One day, at around the age of fifteen, I found myself spontaneously running a couple of miles to get to a friends’ house. It just seemed too time-consuming to walk, and I found that once I’d begun, I enjoyed the heightened heart rate and what must have been endorphins and adrenaline. I started going out for a run, always by myself, when I needed to get out of the house, and found it a reliable release and de-stresser in the year before my O-levels. I’d even run before school some mornings. I mused that I ought to run the Mersey Marathon, inspired by the fictional sexagenarian Paul Collins on Brookside.
Then, alas, came cans of lager, packets of twenty Embassy Regal, and the pursuit of the seldom-captured Liverpool female sixth-former. Running dropped out of my life to be replaced by hangovers.
Significantly, when I hit financial rock-bottom a few years later as an undergraduate, posted for some work experience to Bracknell, I stopped regularly drinking, gave up smoking for a year, and, hey presto, the urge to run returned. Alas, my future employer sponsored me for my final year and, financially recovered, addiction won again.
Addiction continued to hold its champion title for about another two decades until 2004, and a lucky alignment of events, free gym membership and a new employer who asked for volunteers from the office to participate in a 10k competitive run. I was feeling bold, and found myself, for the first time ever, safety-pinning a number to my shirt and running until someone gave me a medal. A brand new experience coming in my late thirties, it lit up seldom switched-on parts of my brain.
One interpretation of the Winter of 2004/5 is that I finally shook off the most destructive addiction I’ve ever had – alcohol. An equally valid one is that I made my final and permanent relapse into compulsive and addictive running.
I think it’s a fairly common dual diagnosis. I recently read Running Ransom Road by Caleb Daniloff in which he confesses to the same kind of switch, albeit in a far more glamorous and globetrotting way than me. (Coincidentally, we both spent the early eighties drunkenly singing the songs of prog-rock supergroup Asia. As it happens, so did Asia’s frontman, John Wetton, and I’m pleased to report that he’s dried out as well now.)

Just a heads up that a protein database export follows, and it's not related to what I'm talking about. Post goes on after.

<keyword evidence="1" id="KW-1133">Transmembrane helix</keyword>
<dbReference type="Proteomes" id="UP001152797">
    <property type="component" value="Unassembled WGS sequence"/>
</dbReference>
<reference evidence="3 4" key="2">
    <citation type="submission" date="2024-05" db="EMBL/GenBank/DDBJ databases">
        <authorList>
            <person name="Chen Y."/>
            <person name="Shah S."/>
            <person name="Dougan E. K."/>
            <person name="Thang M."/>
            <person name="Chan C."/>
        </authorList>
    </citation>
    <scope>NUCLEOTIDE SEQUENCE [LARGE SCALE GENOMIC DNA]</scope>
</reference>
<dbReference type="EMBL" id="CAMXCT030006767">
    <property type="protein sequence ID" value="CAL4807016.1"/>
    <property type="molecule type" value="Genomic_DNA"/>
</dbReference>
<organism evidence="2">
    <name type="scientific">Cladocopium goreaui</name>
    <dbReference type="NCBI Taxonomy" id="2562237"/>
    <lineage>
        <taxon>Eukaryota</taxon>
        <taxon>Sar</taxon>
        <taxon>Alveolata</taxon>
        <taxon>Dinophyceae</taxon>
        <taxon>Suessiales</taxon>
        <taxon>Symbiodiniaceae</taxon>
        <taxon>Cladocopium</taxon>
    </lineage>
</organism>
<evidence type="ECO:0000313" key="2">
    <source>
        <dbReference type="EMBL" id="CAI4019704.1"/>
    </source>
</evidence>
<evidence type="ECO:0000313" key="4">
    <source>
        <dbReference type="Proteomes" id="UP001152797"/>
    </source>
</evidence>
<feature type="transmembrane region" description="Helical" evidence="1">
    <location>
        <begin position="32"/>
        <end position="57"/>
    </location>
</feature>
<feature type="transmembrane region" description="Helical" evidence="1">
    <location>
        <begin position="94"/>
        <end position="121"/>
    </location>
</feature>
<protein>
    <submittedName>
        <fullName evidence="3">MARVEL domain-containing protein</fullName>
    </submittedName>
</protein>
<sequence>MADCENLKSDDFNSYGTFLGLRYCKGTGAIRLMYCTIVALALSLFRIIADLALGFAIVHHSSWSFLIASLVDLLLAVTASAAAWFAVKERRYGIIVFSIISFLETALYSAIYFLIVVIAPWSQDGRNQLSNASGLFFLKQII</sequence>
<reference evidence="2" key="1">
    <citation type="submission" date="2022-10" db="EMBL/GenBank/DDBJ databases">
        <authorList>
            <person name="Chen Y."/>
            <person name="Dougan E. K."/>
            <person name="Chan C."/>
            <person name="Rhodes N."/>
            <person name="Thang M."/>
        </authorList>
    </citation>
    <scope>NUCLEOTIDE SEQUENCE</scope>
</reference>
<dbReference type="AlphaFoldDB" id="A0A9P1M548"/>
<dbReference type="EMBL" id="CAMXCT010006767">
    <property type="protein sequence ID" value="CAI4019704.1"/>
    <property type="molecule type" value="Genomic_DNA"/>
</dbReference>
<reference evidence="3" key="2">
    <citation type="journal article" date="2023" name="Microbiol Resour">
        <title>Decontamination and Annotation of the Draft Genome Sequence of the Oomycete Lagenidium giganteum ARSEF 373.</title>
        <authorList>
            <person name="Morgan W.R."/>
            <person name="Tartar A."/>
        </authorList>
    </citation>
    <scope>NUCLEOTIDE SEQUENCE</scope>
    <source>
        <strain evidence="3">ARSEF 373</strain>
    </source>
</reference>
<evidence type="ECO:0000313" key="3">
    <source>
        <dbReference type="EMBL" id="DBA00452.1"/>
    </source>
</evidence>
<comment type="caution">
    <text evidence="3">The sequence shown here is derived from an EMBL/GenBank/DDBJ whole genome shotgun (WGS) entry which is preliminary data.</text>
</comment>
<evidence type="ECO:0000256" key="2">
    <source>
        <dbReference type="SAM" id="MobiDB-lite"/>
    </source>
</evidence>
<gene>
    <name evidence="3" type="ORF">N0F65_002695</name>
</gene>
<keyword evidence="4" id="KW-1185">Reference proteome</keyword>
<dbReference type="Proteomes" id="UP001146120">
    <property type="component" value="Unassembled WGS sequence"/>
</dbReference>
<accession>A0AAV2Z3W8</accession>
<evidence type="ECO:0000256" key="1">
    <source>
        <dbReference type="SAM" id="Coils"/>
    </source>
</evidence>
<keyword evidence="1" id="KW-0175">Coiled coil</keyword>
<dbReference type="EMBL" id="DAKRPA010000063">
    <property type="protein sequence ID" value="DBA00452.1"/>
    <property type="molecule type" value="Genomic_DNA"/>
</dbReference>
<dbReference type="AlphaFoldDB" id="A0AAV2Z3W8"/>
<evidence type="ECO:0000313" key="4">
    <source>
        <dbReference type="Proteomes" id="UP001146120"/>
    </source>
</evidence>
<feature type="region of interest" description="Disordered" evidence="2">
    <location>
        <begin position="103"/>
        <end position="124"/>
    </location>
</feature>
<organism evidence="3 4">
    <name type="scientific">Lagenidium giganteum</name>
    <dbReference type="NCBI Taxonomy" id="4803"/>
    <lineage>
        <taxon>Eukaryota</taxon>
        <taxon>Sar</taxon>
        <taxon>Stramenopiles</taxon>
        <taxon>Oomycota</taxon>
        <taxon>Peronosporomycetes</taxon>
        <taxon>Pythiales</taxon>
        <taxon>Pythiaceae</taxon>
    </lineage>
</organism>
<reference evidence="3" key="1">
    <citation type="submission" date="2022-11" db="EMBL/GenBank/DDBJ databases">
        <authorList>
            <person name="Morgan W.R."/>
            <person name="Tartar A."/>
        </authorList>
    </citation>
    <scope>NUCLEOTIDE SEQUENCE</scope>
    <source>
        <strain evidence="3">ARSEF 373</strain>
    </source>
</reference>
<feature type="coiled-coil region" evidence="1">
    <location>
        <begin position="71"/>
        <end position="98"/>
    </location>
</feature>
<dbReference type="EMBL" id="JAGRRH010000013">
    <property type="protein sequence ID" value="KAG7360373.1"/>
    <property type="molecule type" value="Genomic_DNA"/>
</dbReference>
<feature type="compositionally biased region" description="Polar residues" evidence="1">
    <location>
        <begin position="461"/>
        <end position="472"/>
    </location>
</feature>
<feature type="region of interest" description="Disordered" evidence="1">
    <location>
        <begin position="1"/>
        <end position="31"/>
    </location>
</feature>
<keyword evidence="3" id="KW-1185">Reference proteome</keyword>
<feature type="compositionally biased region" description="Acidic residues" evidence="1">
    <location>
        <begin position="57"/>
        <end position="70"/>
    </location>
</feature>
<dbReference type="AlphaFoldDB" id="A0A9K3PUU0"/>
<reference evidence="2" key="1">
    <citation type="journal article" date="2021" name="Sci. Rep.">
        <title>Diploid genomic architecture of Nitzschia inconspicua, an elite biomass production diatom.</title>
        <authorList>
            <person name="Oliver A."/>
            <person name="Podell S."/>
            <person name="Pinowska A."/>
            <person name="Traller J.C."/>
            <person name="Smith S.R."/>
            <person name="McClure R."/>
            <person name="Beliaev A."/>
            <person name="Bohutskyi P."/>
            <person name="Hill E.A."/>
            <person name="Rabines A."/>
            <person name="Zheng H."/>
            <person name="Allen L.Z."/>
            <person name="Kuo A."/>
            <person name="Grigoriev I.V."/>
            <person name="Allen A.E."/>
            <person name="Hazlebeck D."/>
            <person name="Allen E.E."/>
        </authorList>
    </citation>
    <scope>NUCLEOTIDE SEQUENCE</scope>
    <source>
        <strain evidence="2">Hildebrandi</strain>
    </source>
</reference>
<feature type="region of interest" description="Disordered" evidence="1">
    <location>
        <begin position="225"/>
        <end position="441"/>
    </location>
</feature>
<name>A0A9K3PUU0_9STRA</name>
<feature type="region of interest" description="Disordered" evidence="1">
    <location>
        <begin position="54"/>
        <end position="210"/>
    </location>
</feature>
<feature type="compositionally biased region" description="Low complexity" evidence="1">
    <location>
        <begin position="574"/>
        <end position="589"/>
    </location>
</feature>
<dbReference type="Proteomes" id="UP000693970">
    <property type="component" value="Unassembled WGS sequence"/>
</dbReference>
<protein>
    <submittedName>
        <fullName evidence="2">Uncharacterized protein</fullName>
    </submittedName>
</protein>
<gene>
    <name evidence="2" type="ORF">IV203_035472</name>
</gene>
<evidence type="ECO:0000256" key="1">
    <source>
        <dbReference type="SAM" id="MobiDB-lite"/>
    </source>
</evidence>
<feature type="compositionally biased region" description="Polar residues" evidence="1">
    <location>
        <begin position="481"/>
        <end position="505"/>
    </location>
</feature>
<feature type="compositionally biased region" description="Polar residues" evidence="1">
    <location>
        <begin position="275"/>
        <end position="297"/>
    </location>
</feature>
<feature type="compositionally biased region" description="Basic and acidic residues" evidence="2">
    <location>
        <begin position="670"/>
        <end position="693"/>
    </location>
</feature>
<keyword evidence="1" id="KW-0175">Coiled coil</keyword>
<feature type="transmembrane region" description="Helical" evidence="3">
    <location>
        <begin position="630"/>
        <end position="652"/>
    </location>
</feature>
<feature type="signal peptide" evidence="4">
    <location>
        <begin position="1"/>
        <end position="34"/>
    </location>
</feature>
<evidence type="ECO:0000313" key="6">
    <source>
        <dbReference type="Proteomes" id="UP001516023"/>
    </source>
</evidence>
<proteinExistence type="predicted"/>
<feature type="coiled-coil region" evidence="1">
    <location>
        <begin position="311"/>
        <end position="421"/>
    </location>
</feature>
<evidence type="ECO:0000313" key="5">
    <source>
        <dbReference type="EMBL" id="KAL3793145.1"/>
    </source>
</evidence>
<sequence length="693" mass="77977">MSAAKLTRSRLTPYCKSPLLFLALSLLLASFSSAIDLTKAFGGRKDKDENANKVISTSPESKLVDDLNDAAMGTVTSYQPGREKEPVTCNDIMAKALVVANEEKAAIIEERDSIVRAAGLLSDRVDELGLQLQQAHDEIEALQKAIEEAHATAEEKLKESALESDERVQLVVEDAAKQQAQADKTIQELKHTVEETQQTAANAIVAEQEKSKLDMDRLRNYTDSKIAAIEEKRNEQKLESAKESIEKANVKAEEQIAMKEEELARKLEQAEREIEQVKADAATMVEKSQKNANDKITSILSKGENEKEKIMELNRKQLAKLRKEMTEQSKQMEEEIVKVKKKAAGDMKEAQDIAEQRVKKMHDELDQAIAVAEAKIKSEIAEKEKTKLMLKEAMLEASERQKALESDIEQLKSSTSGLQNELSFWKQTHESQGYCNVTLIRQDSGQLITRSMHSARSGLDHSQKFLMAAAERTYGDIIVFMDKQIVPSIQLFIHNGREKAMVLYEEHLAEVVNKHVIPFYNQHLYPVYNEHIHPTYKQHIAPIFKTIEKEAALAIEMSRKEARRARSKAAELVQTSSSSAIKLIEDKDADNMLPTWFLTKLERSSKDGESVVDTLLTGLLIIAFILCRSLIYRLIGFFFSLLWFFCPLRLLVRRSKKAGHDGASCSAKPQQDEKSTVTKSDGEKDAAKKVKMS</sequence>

That first 10k was my gateway drug, that first free spliff at a party. Soon I was mainlining half marathons a couple of times a year and in 2008 actually ran a marathon, in four hours and nine minutes.
My nature is such that I couldn’t let those nine minutes rest, and on the third attempt, got it under four hours. I’ve now run eight marathons, and this year in Manchester, finally beat three-and-a-quarter hours, by some margin, so that for Liverpool next June I’m aiming for three-and-a-half. The route will go past the end of my Mum’s road, so I’ll be running along some of the streets I covered as a fifteen-year-old before this whole horrible business with organic chemistry hijacked my brain for decades.
If you have what simplistic terminology calls an addictive personality, then you can’t simply stop having addictions. This is why attempts to cure addiction by merely sitting around not drinking, or not smoking, or not thinking of a white bear are torture, not to say failure-prone.
I accept that I’m always going to have addictions.
The good news from the last ten years is that I have some choice as to what they’re going to be.
I choose that one of my addictions is running. That choice means I have an addiction I can be proud of. And I am today proud to say that at the end of my final run of 2014, just a couple of miles around Beadnell in Northumbria this morning, I had covered a thousand and two miles this year.
In 2016 I will turn fifty. To mark this I am going to run a race with at least one mile for each year of my life, the Glasgow to Edinburgh double marathon.
The me that used to drink could not conceivably achieve this.
The me that can achieve this can not conceivably drink.